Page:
WASHINGTON- US consumer prices increased solidly in December amid a surge in the cost of gasoline, though underlying inflation remained tame as the economy battled a raging COVID-19 pandemic that has weighed on the labor market and services industry.
Inflation could, however, temporarily accelerate this year as the government provides more money to stimulate the economy, and the consumer price declines early in the coronavirus crisis wash out of the calculations.
But that is unlikely to have an impact on the Federal Reserve, which has signaled it would tolerate higher prices after inflation persistently undershot the US central bank’s 2 percent target. The Fed has slashed interest rates to near zero and is pumping money into the economy through asset purchases.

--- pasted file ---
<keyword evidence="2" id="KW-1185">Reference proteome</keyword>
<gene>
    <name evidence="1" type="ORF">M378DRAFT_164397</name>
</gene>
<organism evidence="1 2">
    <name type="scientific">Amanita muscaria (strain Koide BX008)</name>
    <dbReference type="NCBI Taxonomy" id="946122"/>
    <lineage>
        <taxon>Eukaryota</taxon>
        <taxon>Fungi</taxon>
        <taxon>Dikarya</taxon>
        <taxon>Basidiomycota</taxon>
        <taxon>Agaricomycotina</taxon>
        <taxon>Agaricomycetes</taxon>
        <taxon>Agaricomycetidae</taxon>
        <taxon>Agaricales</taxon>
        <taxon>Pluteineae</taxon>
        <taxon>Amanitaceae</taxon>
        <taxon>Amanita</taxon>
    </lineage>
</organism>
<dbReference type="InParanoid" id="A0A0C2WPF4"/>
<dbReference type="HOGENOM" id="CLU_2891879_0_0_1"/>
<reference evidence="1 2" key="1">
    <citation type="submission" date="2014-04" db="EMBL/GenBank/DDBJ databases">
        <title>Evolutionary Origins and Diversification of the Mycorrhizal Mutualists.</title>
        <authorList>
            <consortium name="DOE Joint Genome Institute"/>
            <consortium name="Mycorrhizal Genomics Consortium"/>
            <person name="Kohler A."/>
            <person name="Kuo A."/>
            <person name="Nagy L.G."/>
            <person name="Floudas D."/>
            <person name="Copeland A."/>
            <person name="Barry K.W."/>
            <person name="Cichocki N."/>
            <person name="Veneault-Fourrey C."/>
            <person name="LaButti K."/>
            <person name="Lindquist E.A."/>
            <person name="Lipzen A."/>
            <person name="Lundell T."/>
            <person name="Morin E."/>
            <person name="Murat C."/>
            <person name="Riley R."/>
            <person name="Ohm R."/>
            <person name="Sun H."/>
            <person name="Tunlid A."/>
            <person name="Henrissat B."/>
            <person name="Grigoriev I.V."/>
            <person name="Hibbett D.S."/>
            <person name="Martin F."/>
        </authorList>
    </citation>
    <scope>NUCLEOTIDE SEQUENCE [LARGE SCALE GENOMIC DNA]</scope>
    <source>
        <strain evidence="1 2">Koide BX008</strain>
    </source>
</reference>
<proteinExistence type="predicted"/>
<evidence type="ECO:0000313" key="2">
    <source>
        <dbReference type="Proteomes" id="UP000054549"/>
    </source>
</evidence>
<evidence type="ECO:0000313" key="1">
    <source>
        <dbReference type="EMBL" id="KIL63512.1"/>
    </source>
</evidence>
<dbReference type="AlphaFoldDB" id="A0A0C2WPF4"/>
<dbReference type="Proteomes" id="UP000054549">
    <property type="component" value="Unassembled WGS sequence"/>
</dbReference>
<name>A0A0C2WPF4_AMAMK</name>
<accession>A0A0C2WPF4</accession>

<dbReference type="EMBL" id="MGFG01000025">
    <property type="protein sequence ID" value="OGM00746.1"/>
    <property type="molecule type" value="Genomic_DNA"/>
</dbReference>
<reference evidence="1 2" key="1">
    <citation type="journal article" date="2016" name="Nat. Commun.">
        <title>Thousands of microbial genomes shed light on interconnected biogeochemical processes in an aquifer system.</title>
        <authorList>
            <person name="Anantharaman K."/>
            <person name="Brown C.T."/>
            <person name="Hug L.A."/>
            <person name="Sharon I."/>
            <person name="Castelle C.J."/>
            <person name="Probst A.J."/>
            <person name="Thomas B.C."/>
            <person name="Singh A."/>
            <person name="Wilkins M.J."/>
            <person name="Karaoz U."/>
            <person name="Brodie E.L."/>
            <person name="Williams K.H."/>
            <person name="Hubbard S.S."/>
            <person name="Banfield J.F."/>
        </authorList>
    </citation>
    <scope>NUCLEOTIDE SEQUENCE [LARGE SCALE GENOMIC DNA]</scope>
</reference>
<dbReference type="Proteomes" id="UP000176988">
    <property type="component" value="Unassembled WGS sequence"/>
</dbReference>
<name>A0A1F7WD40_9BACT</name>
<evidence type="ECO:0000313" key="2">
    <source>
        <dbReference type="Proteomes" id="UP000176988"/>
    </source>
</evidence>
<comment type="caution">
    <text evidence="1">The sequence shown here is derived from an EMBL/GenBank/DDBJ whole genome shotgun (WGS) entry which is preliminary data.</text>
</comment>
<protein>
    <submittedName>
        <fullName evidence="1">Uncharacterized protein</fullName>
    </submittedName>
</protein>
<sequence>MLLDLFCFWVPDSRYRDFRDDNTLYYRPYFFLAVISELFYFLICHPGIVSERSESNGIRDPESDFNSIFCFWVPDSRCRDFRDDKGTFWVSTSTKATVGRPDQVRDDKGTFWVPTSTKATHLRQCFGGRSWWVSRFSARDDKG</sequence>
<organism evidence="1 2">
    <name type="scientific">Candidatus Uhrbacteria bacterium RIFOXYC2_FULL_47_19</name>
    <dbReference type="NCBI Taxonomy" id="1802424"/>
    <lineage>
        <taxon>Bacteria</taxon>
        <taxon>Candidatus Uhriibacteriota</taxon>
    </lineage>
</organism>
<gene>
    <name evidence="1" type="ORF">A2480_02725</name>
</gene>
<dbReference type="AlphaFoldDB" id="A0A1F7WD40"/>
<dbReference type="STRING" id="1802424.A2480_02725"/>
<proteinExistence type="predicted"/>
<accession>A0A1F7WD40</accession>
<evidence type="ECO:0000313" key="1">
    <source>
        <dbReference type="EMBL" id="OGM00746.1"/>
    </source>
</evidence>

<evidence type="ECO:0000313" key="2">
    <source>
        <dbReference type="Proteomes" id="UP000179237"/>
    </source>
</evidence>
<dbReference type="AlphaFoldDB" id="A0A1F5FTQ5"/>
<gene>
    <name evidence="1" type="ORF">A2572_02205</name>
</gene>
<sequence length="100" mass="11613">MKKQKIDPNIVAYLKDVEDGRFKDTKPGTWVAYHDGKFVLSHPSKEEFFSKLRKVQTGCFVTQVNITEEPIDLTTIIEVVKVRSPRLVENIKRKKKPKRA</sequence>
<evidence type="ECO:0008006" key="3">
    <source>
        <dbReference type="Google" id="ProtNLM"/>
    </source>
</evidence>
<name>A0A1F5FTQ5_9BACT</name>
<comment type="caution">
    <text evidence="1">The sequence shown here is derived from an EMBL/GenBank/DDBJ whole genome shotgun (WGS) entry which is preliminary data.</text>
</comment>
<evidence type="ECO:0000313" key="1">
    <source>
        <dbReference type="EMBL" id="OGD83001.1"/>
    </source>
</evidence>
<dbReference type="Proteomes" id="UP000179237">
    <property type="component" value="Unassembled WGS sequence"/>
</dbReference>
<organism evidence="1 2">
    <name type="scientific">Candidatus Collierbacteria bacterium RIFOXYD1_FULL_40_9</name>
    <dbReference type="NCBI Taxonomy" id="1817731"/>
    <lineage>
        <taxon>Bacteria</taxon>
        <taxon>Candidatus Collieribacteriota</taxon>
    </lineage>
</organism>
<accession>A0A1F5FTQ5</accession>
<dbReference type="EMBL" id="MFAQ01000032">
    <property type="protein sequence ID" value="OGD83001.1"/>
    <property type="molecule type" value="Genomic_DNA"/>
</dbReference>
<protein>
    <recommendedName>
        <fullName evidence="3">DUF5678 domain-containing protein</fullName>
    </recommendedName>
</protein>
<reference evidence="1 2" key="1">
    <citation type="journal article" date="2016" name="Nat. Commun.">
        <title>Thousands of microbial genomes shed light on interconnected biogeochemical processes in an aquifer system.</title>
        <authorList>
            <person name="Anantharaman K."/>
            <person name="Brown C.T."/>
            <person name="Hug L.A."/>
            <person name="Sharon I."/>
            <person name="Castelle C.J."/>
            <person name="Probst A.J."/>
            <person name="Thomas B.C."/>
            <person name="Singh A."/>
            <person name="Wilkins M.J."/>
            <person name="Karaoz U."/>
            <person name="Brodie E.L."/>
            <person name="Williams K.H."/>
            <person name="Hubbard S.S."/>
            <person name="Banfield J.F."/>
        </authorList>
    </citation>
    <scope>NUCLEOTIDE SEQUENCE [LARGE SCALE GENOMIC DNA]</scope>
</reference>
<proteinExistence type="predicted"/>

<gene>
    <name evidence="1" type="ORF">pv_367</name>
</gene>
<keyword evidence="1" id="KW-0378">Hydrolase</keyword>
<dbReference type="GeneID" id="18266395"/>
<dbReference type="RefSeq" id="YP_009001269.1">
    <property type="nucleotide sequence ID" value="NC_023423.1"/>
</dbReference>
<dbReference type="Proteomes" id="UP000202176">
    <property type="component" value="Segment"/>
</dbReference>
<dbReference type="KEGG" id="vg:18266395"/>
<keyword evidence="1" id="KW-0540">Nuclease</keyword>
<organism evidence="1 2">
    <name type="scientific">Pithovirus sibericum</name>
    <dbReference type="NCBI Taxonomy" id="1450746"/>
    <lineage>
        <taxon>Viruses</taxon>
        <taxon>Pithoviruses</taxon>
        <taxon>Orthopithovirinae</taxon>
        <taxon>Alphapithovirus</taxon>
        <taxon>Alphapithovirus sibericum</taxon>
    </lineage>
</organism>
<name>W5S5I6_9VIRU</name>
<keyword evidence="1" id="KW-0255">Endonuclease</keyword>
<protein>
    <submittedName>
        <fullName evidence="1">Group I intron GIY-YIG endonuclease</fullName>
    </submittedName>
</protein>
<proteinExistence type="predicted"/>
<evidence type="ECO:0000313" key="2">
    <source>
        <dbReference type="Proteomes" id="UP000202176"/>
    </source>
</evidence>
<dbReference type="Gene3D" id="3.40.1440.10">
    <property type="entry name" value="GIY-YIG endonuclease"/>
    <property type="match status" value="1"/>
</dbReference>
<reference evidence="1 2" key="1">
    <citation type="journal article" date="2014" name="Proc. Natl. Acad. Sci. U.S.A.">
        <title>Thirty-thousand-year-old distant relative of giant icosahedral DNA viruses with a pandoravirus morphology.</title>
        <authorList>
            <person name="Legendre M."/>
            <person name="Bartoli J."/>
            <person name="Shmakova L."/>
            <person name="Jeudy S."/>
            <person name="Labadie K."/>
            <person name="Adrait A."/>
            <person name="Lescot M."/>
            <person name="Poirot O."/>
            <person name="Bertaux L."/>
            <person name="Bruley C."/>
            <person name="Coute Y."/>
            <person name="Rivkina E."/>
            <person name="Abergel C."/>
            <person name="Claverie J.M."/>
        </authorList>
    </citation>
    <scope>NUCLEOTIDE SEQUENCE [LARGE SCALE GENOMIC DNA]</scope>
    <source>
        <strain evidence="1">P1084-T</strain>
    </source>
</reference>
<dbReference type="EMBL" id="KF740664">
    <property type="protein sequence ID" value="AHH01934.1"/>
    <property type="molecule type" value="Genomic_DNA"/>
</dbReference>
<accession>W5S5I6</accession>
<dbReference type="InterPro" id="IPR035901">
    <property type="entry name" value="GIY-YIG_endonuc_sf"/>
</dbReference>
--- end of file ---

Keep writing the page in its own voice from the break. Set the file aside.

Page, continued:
Economists expect the ultraeasy monetary policy stance to last at least until 2024.
“We are likely to see a nearterm spike in inflation on base effects of a reopening economy in 2021 versus a calamitous period in 2020, but that will fade through the second half of 2021,” said James Knightley, chief international economist at ING in New York. “Longerterm inflation is going to be primarily driven by wage costs given this is a service sector economy.”
The consumer price index increased 0.4 percent last monthafter gaining 0.2 percent in November, the Labor Department said on Wednesday. An 8.4 percent jump in gasoline prices accounted for more than 60 percent of the increase in the CPI. Food prices also rebounded. The rise in the CPI was in line with economists’ expectations.